In the U.S., the particular focus is on municipal use to treat challenging drinking water sources while providing robust operations. The company’s ceramic structure is fabricated using nano-materials and incorporates a specialized nano-coating to create an ultra-filtration membrane with a tightly-designed 30-nanometer pore size for reliable removal for suspended solids and pathogens.
Ceramic Fabrication & Materials
Nanostone uses a segmented monolith design enabling unrestricted permeate flow along the module’s entire length. This design minimizes the potential for flow restrictions and unnecessary pressure drops and maximize the surface area, according to Abigail Antolovich, Nanostone North America sales director.
The manufacturing process efficiency improvements have helped facilitate a higher throughput and created a more economically-accessible product for end users, Antolovich said.
The modules are designed for a high flow rate. The system is user-friendly because of the higher surface areas and larger flow channels and its construction is designed for simple polymeric membrane conversions into existing membrane racks, she added.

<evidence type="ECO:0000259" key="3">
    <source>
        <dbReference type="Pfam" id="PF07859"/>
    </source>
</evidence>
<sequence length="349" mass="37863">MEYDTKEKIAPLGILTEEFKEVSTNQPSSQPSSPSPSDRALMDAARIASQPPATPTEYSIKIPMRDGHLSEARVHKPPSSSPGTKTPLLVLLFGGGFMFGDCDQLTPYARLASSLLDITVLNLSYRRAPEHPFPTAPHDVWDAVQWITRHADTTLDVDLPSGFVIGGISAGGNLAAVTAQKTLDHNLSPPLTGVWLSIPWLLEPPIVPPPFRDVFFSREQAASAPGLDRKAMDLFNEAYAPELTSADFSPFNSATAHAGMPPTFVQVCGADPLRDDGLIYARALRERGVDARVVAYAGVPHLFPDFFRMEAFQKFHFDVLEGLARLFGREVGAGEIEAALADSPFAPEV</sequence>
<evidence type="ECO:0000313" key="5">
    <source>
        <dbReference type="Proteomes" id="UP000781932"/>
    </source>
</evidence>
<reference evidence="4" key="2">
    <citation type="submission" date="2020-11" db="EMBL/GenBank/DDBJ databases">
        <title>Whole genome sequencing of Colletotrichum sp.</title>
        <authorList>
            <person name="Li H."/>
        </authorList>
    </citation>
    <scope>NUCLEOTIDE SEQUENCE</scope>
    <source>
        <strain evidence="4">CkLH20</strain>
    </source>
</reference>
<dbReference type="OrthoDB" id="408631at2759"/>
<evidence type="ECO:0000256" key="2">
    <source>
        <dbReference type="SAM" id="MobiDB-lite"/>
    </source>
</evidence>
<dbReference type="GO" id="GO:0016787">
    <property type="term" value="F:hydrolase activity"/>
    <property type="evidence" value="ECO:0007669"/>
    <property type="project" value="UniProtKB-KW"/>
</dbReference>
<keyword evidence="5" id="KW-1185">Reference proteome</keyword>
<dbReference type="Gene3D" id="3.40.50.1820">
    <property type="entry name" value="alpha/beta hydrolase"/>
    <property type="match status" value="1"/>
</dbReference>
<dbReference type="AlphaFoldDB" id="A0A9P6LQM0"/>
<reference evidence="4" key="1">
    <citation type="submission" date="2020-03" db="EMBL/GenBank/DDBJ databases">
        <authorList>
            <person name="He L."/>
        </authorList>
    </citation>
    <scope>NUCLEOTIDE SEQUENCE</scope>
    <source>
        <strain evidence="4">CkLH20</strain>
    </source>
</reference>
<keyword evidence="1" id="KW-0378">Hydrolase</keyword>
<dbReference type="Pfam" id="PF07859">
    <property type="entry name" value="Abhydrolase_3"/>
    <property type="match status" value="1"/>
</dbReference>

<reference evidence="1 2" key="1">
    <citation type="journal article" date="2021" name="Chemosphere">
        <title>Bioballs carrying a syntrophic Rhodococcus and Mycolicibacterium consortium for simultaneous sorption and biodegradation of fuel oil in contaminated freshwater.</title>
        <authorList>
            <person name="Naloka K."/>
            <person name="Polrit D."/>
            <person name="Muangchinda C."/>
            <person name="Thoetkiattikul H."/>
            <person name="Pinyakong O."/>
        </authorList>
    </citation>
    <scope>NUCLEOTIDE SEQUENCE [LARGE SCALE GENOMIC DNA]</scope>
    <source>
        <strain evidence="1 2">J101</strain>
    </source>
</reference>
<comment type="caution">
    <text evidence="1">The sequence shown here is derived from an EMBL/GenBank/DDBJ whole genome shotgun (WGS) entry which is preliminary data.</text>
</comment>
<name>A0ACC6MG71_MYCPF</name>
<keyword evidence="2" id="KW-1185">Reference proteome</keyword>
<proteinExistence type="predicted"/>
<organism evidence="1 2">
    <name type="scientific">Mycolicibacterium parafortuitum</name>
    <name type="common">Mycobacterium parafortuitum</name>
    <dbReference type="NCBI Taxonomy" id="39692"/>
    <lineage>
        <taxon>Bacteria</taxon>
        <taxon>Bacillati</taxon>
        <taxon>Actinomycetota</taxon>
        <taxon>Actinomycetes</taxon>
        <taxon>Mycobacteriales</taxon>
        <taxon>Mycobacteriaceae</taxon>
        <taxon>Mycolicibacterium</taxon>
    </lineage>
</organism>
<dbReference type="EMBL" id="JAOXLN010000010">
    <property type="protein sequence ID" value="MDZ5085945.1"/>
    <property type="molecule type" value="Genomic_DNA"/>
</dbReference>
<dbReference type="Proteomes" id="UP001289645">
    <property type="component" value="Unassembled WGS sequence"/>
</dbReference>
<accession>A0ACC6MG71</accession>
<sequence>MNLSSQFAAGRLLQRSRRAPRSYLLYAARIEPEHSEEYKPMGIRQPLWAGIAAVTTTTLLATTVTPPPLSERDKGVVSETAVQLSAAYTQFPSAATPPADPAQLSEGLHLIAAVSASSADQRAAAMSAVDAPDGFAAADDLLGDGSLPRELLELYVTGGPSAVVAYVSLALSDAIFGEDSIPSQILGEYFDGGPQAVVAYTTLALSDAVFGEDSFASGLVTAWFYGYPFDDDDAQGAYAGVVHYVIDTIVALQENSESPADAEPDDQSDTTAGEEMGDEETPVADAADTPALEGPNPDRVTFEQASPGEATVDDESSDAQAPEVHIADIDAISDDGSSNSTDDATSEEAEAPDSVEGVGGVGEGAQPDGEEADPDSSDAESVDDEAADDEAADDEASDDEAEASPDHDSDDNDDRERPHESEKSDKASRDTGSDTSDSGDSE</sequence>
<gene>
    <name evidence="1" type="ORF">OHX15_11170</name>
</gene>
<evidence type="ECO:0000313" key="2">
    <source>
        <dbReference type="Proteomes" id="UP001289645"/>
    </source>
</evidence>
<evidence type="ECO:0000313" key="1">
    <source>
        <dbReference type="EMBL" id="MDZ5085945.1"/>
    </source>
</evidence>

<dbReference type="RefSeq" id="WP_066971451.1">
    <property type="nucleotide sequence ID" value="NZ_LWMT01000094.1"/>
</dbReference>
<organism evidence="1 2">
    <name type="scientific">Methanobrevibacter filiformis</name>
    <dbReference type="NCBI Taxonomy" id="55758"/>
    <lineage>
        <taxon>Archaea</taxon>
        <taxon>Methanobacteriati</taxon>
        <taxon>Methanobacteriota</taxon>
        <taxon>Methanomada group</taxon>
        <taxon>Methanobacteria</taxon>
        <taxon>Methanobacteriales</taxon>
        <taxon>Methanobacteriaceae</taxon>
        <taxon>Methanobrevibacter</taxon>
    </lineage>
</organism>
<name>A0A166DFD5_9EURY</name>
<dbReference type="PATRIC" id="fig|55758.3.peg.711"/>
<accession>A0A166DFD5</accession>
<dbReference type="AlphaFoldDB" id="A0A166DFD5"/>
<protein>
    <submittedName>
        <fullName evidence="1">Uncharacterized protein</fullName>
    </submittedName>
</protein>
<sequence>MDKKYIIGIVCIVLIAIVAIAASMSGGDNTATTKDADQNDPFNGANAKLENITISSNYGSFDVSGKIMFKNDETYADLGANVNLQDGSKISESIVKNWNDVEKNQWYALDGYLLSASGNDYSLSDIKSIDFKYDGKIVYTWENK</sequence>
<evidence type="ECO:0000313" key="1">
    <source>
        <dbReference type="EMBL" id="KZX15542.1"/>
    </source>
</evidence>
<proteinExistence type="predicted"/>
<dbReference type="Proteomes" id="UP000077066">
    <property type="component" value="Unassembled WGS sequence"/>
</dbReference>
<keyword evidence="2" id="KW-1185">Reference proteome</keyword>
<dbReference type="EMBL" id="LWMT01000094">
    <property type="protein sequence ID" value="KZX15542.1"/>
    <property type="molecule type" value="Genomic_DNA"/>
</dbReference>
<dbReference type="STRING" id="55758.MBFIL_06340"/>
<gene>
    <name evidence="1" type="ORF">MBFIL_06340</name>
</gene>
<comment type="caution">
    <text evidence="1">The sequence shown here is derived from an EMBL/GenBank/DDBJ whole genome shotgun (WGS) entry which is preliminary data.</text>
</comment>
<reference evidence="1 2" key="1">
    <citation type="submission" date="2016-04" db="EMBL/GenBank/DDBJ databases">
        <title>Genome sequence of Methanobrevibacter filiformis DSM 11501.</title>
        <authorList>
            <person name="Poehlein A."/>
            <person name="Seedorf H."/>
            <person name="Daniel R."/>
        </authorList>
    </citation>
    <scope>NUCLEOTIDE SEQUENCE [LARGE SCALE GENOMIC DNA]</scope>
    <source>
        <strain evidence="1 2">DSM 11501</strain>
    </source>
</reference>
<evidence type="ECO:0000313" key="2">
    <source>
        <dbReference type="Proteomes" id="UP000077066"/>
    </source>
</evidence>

The system is designed to provide a robust option for municipal end users facing more challenging surface waters and other groundwater sources such as those with highly variable levels of suspended solids or organic materials.
“We’re thinking about our product application and development to meet end user challenges associated with accessing new water sources and existing operational challenges. It is driving customers looking for something that’s robust,” Antolovich said. “The ceramic material and Nanostone’s unique application help minimize or eliminate the possibility of breaking that membrane while enabling end users to expand their water resource options.”
Additionally, the membrane’s flow channel and surface area structure enable end users in high growth regions where land is either at a premium or they are landlocked to gain a greater throughput—in some cases up to 40%—through their facility in retrofitting an existing footprint, Antolovich says.
“End users have growing water demands in their service areas,” she adds. “Either the land value around them is very high because of development or they just don’t have a lot of land. That’s helping to drive some of those innovations as well.”
The special nanoparticle coating creates a precise pore distribution size across the membrane, increasing the reliability of the removal of suspended solids and pathogens, Antolovich said.